- Obama to Central American leaders: I need help with border
- Military bans troops from Baptist church event honoring ‘God’s Rescue Squad’
- ‘Pocket drones’: U.S. Army developing tiny surveillance tools for the next big war
- Belgian cafe posts sign: Dogs allowed, but Jews stay out
- Gen. Dempsey: Pentagon studying Russian readiness plans not viewed ‘for 20 years’
- John McCain: Botched, two-hour execution of murderer is ‘torture’
- House GOP ready to move border bill
- Bomb squad called after live WWII artillery washes on Cape Cod beach
- HAYDEN: Intelligence, evidence and the case against Russia
- Ohio university quiz implies atheists are naturally smarter than Christians
‘Reckless’ Kim Jong-un won’t be tolerated; Kerry strikes back at North Korean threats
Question of the Day
Such factors may help explain the fiery nature of the escalation in rhetoric from Pyongyang. “This kind of rhetoric that we’re seeing now spoken by Kim Jong-un himself seems to me unprecedented because it’s at such short intervals,” Mr. Kim said. “The intimidation level that the rhetoric is trying to portray is the highest I’ve seen since the Korean War, really.”
He said the situation stands apart from another incident that raised global tensions in 2010, when the military forces of Kim Jong-il carried out a surprise and deadly submarine attack that sank a South Korean naval ship and fired more than 150 artillery rounds at Yeonpyeong Island, where South Korean military forces are stationed.
“Those did not take place before any kind of warning,” said Mr. Kim. “They took place secretively and perhaps by small, trigger-happy factions within the military.”
Alternatively, Kim Jong-un appears bent on building a reputation as a leader who favors warnings and threats as the best tactic for drawing international attention.
North Korea’s state-run news agency reported Tuesday that the nation’s atomic energy department has plans to “readjust and restart” all of the nuclear facilities at its main nuclear complex, in an area north of Pyongyang known as Yongbyon.
The news agency said the facilities include a uranium-enrichment operation and reactor that was disabled in 2007 as part of an agreement reached during talks involving North Korea, the United States and four other nations.
In response, Mr. Kerry said reactivating the facility would be “in direct violation of their international obligation” and a “provocative act and completely contrary to the road that we have traveled all of these years.”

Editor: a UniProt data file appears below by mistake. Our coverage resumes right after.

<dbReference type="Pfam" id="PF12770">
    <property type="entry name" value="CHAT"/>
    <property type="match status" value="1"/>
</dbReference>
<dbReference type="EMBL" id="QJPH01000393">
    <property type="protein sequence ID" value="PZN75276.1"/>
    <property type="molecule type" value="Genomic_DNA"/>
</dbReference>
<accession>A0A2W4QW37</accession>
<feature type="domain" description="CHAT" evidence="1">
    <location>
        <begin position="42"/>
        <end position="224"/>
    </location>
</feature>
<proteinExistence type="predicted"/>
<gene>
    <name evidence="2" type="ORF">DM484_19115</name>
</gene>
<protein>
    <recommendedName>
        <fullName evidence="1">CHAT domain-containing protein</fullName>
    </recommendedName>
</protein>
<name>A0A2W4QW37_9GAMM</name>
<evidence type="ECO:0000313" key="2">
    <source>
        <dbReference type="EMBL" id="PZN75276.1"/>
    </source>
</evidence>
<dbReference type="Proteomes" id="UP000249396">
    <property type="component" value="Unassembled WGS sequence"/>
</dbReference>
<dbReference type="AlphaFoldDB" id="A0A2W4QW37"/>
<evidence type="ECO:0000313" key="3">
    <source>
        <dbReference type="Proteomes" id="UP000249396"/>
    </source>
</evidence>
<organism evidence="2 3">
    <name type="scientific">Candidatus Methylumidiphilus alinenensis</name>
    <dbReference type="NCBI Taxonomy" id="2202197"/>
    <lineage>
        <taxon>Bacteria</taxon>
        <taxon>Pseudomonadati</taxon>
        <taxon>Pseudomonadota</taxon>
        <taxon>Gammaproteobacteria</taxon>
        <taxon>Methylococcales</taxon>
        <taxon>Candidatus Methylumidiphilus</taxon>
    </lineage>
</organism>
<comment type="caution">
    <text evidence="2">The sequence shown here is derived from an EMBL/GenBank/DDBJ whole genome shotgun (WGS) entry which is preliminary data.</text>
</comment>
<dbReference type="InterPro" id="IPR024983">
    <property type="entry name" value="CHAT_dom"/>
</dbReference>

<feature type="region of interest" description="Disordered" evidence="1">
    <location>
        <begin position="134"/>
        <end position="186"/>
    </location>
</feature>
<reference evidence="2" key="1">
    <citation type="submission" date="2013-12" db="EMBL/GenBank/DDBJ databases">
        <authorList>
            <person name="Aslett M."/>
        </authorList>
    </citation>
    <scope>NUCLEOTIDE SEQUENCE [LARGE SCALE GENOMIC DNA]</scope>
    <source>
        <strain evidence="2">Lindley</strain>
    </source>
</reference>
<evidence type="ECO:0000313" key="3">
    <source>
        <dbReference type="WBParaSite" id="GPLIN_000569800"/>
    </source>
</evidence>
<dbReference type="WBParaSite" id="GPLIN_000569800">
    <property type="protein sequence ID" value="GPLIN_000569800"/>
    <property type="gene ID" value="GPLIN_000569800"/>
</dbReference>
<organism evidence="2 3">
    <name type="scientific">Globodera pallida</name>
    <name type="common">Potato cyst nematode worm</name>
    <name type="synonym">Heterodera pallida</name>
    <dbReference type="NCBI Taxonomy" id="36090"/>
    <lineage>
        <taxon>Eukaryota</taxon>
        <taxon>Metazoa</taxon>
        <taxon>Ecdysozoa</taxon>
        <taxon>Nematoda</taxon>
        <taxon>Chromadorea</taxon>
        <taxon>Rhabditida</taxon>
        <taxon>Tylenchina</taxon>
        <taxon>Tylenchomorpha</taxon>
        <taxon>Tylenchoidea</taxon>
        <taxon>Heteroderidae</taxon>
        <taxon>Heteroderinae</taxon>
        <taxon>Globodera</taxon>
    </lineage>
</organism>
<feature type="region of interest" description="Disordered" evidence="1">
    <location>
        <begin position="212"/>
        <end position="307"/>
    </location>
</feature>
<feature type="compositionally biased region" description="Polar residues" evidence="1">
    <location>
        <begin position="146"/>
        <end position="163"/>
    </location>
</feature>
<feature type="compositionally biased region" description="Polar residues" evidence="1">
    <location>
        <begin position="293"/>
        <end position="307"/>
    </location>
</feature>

Officials were monitoring the North Korean statement carefully at the White House, where spokesman Jay Carney told reporters that the Yongbyon facility “has been dormant as part of an agreement, which North Korea, at least with this announcement, seems to be willing to violate.”
“There’s a path open to North Korea to achieve the security, international respect and economic development that it seeks, but this is surely not the path,” Mr. Carney said.
Other world leaders weighing in Tuesday included U.N. Secretary General Ban Ki-moon, a South Korean who criticized North Korea for ramping up tensions but also called on all sides to temper their statements.
“The current crisis has already gone to far,” he said. “Nuclear threats are not a game. Aggressive rhetoric and military posturing only result in counteractions, and fuel fear and instability.
“China reportedly has added a layer of complexity to the situation by placing some of its military forces on heightened alert in response to the tensions between North and South Korea.
China maintains close ties to North Korea’s leadership, but Beijing has appeared willing to work with Washington and the United Nations toward encouraging Pyongyang to engage in peace talks.
There is also debate in the Washington foreign policy community over the extent to which China intends to honor military agreements with North Korea.
© Copyright 2014 The Washington Times, LLC. Click here for reprint permission.
About the Author
Guy Taylor is the National Security Team Leader at The Washington Times, overseeing the paper’s State Department, Pentagon and intelligence community coverage. He’s also a frequent guest on The McLaughlin Group and C-SPAN.
His series on political, economic and security developments in Mexico won a 2012 Virginia Press Association award.
Prior to rejoining The Times in 2011, his work was ...
- U.S. intelligence nearly certain pro-Russian separatists downed Malaysian Airlines flight
- Israel's ambassador praises Obama, slams Human Rights Watch report
- U.S. scrambles as violence escalates in Israel-Hamas conflict
- MH17: Fear of ground-to-air missile strike becomes nightmare reality in Ukraine
- U.S., China to participate in unprecedented joint ground force exercise
Latest Blog Entries
TWT Video Picks
Second- and third-stringers eye 2016 if front-runner stumbles
- 'We're coming for you, Barack Obama': Top U.S. official discloses threat from ISIL terrorists
- 'Pocket drones': U.S. Army developing tiny spies for the next big war
- Russia shipping sophisticated weapons systems to Ukraine separatists
- NAPOLITANO: What if our democracy is a fraud?
- Michelle Obama says money in politics is bad, asks donors for 'big, fat check'
- White House readies for House GOP impeachment push: 'Foolish' to ignore
- Hamas rejects Kerry's call for cease-fire; Fears grow others could join fight against Israel
- EDITORIAL: Detroit's water 'spigot bigots'
- Ted Nugent loses second casino gig for 'racist remarks'
- Let it roll: D.C. Council hits Las Vegas on taxpayer's dime, leaves $14,000 tab
Obama's biggest White House 'fails'
Celebrities turned politicians
Athletes turned actors
20 gadgets that changed the world
Fighting in Iraq